2 of 2 people found the following review helpful
on 15 November 2008
Edward (Depp), born with scissors for hands, is brought into the local village and becomes the talk of the town.
God bless Tim Burton. Who in their right minds would take a fairy tale and include a man with scissors for hands? Burton's sheer strangeness continues after his beautiful Beetlejuice and Batman in this darkly colourful fantasy drama and throws the fairytale convention out of the window. Burton is an inspiration to the film industry, a man who does everything differently and there is no one else out there like him, and his finally cut creation, inspired by one of his own drawings, is a sentimental spark in his collection, his most touching to date.
For those fairytale lovers out there don't worry. This 1990 picture follows the convention of an outsider trying to make it in a land of troubles and difference, also including a beautiful girl and a touching if slightly obvious love story.
Like many Burton films he gives us a wonderful imaginative other world.
The oppositions encoded into this drama are fantastic. From the cold hearted dark home of Edward's to the unbelievably organised and colourful suburban town below, Burton's imagination allows viewers to see two opposite worlds living next door to each other.
These settings are exquisite in establishing the characters. The similar styled houses are those tidy and sophisticated homes you expect the rich and posh to live and sure enough all the middle aged gossip loving women live next door to one another. Their tidiness and appearances create that stereotypical shallow middle aged woman that shapes the story in so many ways.
The darkness of Edward's home is brought to life through the cold machinery. The inventor's house is a dark walled, miserable and negative creation and marks the quietness and shyness of central character Edward.
Who would believable Captain Jack Sparrow and Edward are portrayed by the same actor? You see Jack's cockiness provoking Elizabeth Swan with his quiet ruthlessness, and then you see Edward hiding his face from Kim with his Scissorhands. How Depp was never nominated for as Oscar for this performance will rage on until the end of time. Words cannot describe how he makes this character.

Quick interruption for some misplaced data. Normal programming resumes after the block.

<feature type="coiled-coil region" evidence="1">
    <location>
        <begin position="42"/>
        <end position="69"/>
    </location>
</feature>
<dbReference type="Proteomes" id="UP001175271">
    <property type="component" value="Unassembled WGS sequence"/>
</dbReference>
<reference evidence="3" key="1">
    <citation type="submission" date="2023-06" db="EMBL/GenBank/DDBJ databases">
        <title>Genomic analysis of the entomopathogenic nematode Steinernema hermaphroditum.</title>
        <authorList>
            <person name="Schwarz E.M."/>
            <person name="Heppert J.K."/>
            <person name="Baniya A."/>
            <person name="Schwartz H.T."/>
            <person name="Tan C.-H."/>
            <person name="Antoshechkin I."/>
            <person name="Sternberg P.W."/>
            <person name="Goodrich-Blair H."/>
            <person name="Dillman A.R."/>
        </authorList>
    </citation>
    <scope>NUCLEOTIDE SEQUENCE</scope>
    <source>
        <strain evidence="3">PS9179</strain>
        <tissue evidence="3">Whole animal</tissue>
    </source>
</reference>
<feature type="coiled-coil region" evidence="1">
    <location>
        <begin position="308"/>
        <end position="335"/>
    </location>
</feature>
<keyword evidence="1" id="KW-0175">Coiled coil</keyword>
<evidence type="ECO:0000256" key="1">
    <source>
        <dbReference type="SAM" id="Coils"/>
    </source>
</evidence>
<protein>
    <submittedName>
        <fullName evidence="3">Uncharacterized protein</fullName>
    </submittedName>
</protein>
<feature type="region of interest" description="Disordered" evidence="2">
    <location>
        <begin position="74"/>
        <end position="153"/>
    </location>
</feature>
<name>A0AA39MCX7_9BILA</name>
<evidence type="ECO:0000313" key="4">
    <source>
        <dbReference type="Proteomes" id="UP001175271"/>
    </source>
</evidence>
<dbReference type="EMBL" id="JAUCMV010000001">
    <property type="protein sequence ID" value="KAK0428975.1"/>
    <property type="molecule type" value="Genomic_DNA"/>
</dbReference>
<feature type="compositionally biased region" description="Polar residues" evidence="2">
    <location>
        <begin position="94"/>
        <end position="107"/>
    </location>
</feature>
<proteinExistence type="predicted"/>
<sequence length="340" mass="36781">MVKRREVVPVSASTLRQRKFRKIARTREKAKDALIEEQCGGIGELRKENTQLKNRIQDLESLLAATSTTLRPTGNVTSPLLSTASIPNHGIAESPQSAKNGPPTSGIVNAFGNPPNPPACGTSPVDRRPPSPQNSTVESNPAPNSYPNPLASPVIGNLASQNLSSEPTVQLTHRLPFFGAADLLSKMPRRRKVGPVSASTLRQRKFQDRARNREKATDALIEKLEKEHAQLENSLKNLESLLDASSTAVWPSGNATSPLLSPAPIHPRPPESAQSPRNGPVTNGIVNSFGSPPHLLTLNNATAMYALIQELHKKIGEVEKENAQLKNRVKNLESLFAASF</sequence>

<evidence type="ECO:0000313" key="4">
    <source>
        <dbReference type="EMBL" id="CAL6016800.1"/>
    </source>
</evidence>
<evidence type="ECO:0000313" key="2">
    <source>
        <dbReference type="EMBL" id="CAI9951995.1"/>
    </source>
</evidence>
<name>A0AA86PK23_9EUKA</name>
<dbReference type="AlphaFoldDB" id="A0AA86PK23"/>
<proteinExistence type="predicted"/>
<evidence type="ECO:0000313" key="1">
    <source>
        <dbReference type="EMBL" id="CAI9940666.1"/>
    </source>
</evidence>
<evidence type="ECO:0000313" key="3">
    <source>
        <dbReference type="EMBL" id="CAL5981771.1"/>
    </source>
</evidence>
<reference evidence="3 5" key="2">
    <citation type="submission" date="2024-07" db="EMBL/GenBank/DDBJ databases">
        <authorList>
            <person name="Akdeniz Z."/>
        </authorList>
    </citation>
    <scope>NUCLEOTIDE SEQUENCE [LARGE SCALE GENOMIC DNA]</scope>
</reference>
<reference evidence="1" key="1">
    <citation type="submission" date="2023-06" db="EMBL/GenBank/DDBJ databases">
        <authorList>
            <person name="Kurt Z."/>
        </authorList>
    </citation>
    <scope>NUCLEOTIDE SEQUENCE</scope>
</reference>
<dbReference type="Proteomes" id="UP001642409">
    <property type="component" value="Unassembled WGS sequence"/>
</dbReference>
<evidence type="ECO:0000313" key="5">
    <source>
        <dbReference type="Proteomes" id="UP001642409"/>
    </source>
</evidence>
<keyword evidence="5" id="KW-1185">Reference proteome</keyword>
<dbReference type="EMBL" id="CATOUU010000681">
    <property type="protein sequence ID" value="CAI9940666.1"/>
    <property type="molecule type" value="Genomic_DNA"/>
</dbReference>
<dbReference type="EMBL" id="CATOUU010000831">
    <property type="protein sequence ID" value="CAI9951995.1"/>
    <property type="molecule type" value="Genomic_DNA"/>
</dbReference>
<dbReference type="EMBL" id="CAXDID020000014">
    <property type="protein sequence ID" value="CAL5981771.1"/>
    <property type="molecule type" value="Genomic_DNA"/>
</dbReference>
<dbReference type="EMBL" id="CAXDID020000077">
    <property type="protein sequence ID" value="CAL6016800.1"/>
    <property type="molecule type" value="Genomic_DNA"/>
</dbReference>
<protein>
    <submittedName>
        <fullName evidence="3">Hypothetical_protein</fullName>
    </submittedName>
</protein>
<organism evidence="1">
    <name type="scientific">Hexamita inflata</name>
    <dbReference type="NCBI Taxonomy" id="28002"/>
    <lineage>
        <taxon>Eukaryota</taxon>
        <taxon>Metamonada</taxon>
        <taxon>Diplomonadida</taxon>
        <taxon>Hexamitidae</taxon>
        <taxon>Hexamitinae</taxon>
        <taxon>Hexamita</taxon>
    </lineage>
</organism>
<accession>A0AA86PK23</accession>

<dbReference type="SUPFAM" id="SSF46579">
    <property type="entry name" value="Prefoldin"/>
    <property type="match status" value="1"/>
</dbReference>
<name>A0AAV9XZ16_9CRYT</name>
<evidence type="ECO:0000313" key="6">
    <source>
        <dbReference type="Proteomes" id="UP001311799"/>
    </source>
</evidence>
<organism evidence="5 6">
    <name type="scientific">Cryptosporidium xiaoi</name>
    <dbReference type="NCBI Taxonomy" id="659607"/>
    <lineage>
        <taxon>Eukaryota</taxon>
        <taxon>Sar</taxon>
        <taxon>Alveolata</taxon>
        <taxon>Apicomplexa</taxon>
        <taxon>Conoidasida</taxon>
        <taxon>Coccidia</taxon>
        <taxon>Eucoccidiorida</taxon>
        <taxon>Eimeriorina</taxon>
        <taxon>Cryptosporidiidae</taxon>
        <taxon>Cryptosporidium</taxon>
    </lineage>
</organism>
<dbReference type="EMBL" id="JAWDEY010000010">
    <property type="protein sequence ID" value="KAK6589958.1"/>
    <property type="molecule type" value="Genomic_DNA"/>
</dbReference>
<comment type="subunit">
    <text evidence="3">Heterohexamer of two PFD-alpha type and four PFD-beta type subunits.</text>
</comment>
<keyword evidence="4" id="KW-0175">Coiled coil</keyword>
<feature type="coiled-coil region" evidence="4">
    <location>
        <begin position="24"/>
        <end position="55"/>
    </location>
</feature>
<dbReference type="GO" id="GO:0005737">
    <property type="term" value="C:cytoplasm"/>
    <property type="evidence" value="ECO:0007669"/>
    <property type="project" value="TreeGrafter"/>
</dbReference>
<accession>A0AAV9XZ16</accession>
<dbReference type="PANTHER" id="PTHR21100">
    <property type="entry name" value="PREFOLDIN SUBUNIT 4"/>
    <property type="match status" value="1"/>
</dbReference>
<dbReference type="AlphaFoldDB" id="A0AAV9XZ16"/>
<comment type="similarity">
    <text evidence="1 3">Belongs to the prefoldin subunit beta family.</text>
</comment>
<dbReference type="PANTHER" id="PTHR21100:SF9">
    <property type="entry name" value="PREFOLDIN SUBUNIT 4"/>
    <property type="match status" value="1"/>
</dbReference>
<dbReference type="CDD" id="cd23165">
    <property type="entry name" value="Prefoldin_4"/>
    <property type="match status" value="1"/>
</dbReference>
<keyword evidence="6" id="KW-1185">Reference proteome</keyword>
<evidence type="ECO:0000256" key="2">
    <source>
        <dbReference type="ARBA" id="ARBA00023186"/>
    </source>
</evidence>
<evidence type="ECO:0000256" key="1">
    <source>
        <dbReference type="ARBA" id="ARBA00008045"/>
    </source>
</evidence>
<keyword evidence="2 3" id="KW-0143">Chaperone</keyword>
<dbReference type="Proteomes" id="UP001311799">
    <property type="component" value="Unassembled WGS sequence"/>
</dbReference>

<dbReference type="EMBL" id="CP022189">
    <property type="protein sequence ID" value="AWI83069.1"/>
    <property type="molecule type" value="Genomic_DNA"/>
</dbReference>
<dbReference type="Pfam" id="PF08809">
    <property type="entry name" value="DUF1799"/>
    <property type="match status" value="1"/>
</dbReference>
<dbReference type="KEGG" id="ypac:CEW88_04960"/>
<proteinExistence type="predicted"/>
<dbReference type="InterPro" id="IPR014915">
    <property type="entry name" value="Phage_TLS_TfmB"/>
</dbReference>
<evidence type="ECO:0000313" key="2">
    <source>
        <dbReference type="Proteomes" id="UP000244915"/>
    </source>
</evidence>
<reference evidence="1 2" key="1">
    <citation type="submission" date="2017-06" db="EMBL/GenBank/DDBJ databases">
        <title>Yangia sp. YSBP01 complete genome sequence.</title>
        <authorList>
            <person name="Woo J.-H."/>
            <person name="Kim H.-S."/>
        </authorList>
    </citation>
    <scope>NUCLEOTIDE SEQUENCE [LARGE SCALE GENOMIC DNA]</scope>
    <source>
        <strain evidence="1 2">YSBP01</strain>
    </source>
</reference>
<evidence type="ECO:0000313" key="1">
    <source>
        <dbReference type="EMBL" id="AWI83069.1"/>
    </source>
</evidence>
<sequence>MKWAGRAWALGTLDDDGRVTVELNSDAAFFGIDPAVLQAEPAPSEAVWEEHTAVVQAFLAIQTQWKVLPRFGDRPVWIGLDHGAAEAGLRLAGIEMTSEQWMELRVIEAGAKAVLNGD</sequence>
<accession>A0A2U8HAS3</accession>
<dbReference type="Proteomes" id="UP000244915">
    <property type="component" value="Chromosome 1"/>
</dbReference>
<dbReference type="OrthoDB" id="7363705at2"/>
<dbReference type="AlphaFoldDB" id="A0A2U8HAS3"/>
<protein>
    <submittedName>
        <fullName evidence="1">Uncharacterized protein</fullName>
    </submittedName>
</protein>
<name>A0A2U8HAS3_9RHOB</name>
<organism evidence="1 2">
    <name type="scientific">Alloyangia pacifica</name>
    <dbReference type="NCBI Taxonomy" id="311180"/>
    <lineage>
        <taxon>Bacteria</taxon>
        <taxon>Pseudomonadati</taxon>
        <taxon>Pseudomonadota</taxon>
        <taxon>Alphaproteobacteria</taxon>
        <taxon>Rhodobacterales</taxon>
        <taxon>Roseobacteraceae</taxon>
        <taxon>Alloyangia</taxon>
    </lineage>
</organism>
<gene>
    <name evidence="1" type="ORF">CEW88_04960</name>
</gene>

Good support is given by Ryder, West, hall and beautiful protagonist Joyce is created by Kathy Baker's ultimate fake charm.
Burton has waved his wand again to cast a dark and imaginative spell over the conventional fairytale and turned it into a bubbling dark and touching fantasy
2 of 2 people found the following review helpful
This is the fantasy tale of a boy (Johnny Depp) who is built by an aging inventor. The old man dies before giving the boy real hands; instead, he has knife blades where his fingers would be. A motherly Avon lady finds him hiding alone in his abandoned castle and brings him home to suburbia to live with her family, which includes daughter Winona Ryder. Edward is extremely shy, never having been around any people, but he is sweet and helpful, and soon the neighbors all love him. He likes Winona, which angers her bully boyfriend, played by Michael Hall (the geek from Breakfast Club).
The star, of course, is Johnny Depp. As Edward, he is painfully timid and longs to be, like Pinnochio, a real boy. His character is so heart-wrenchingly delicate that you ache for him in his confusion over the evil that others do. Even with white make-up and very few words of dialog, Depp proves he is a very talented actor. Diane Wiest is adorable and funny as the Avon Lady. She lives to take care of people and can only see the good in others. Winona plays her role in a foggy, teenage haze, not realizing how wonderful Edward is until it's too late. Michael Hall is the villian you love to hate. He is so cruel to poor Edward; partly because he is jealous, and partly because he is just mean. The wonderful and quite frail Vincent Price, as Edward's loving creator, is quite likely to bring a tear to your eye if you remember him in his prime. This was his last role.
This completely unique film blends comedy, horror, and a love story to become a modern fairy tale both teens and adults will enjoy. It is a heart-breaker; bring your hankie.